In order to minimize unauthorized entry, access to a magazine must be limited by key control through procedures and restricted keyways. A restricted keyway means there are controls on its duplication and availability, and procedures are addressed in a Key Control Plan. A Key Control Plan is required for all explosives magazines, not just for high explosives. The plan must show how security will be maintained and how access to explosives and raw material will be controlled. Unlike the Security Plan or Fire Control Plan, the Key Control Plan must be in place, but it does not need to accompany the licence application or renewal.
Section 153(1) under Part 6 of the Explosives Regulations, 2013 provides the requirements of the Key Control Plan. A Key Control Plan must include the following:
- every key to the magazine must be numbered;
- a person may only have possession of a key to the magazine if they are named in the plan;
- the number of people named in the plan must not exceed the number necessary for the operation of the magazine;
- the lock on the magazine must be of a type for which keys can be obtained only from the lock’s manufacturer or a certified locksmith designated by the manufacturer; and
- each key must be kept in a locked and secure location when it is not in the possession of a person named in the plan.
The plan must be updated to reflect any change in circumstances that could adversely affect the security of the magazine and, if a key is lost or stolen, the lock must be immediately replaced.
2.0 Contents of a Key Control Plan
Part II, Section 5.0, Key Control, in the Storage Standards for Industrial Explosives, May 2001, provides some details on what should be included in a Key Control Plan while Appendix B in Part I provides a list of acceptable locks meeting the requirements for the key itself. There is no specific format for the plan; however, all the listed requirements must be addressed.
Every key must have a number that is used to issue keys from a locked and secure location to an individual listed in the plan. The number must not be the serial number issued by the manufacturer as this must be removed as part of the security measures. The key can only be obtained from the manufacturer or copied by a certified locksmith designated by the manufacturer.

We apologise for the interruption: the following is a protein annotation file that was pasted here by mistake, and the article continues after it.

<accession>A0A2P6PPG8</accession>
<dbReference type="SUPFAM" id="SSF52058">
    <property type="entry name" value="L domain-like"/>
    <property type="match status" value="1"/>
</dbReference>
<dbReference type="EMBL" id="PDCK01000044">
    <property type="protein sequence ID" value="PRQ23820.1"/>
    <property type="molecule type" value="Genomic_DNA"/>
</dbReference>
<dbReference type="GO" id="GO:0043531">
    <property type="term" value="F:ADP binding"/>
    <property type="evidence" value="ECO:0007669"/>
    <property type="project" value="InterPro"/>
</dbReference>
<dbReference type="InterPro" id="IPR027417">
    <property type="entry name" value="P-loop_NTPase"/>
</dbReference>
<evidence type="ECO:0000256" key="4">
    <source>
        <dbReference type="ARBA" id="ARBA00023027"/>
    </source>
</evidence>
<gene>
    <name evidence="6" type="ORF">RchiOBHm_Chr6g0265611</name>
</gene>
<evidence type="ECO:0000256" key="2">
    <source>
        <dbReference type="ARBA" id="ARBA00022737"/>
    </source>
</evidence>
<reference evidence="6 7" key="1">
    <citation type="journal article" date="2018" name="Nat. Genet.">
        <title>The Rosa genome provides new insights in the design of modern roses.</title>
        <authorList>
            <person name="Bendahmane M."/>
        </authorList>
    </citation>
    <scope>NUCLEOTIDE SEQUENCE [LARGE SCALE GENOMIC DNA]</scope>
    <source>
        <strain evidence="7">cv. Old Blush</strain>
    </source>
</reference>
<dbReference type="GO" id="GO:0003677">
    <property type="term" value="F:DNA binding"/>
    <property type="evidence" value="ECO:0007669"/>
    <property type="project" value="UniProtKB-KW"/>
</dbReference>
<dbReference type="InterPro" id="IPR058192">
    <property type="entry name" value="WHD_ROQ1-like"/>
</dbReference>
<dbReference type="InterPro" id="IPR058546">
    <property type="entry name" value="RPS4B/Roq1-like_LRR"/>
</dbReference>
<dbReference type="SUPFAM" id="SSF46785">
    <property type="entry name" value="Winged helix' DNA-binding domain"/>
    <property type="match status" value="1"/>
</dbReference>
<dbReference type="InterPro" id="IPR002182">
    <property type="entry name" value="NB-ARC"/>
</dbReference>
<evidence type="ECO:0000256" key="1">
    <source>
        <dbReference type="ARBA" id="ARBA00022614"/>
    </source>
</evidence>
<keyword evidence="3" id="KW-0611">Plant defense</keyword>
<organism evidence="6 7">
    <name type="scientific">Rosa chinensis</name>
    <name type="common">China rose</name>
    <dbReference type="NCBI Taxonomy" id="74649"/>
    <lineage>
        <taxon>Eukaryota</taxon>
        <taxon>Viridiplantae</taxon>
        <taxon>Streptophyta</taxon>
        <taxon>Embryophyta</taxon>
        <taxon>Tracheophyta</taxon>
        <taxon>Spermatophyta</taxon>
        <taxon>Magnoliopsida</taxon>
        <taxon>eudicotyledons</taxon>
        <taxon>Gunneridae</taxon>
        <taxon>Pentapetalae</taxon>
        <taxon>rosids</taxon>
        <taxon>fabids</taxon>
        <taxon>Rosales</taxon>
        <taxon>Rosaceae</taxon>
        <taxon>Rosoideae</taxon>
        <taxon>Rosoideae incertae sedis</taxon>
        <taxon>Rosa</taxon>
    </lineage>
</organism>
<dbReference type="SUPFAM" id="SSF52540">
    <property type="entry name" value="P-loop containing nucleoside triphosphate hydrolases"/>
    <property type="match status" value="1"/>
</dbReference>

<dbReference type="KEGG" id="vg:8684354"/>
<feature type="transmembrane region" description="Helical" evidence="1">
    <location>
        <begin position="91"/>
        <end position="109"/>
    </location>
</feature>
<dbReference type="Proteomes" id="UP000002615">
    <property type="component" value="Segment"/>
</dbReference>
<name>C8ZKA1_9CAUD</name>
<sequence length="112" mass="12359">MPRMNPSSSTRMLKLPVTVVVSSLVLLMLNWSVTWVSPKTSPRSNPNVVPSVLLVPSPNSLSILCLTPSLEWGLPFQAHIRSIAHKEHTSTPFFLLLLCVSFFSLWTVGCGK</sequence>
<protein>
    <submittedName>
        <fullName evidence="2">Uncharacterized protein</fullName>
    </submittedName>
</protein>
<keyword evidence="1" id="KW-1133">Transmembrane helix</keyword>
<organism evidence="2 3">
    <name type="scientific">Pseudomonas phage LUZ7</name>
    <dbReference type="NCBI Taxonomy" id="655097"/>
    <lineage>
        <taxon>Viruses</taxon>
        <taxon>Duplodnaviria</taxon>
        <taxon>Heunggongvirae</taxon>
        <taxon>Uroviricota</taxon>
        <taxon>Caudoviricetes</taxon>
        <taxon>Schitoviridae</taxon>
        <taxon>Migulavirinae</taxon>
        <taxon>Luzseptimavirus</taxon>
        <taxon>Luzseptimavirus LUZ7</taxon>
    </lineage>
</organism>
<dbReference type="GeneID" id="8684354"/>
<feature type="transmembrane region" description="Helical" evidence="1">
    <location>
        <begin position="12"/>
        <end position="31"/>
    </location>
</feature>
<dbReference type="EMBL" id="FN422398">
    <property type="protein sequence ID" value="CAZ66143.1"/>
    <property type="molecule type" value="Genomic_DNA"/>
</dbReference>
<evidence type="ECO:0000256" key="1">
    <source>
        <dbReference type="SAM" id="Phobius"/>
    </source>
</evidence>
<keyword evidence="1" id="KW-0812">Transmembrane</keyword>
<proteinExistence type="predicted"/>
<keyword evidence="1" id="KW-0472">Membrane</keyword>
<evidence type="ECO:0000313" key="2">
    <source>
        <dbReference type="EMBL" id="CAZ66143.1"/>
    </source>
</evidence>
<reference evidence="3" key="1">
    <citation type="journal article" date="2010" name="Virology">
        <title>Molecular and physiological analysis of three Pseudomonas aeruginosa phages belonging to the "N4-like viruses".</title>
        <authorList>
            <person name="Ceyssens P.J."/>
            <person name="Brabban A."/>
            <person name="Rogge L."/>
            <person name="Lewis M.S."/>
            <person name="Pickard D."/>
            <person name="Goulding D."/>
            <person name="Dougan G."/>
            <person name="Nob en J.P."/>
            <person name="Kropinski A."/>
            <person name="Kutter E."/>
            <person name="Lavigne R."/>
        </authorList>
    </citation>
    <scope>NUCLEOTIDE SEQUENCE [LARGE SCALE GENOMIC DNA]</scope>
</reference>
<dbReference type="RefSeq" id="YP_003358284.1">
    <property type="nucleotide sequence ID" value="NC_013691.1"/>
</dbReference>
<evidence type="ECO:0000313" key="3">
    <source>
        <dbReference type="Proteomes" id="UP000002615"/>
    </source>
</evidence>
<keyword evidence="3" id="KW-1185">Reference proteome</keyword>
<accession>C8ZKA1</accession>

2.2 Locked and Secure Location
All keys must be kept in a locked and secure location when not being used. While a key may be issued for the work day due to access requirements, it must be returned to the secure location prior to leaving for the day. In cases where access is infrequent, obtaining and returning the key each time access is required is appropriate. Access to the keys must be limited to those permitted to possess them by card or code access or by another means of ensuring the key cannot be accessed by someone not permitted. How access is controlled needs to be included in the plan.
2.3 Persons Named in the Plan
The plan must include the names of those persons permitted to have access to the keys and thus the explosives. The number of persons named in the plan must not exceed the number reasonably required to efficiently operate the magazine(s). In the case of types E, I, and D explosives, the person named in the plan must be security screened and have an approval letter or equivalent document.
2.4 Lost, Stolen, or Misplaced Keys
If a key is lost or stolen, the lock must be replaced immediately. A key that has been misplaced and is later found should also require the lock to be replaced. The plan must detail the process to follow when replacing a lock due to lost, stolen, or misplaced keys.
3.0 Additional Considerations
Section 2.0 provides details on what the Key Control Plan must include. Additional things to consider are:
- assigning someone to review the plan on a regular basis to ensure it is up to date; and
- providing training to ensure everyone is familiar with the plan and its procedures.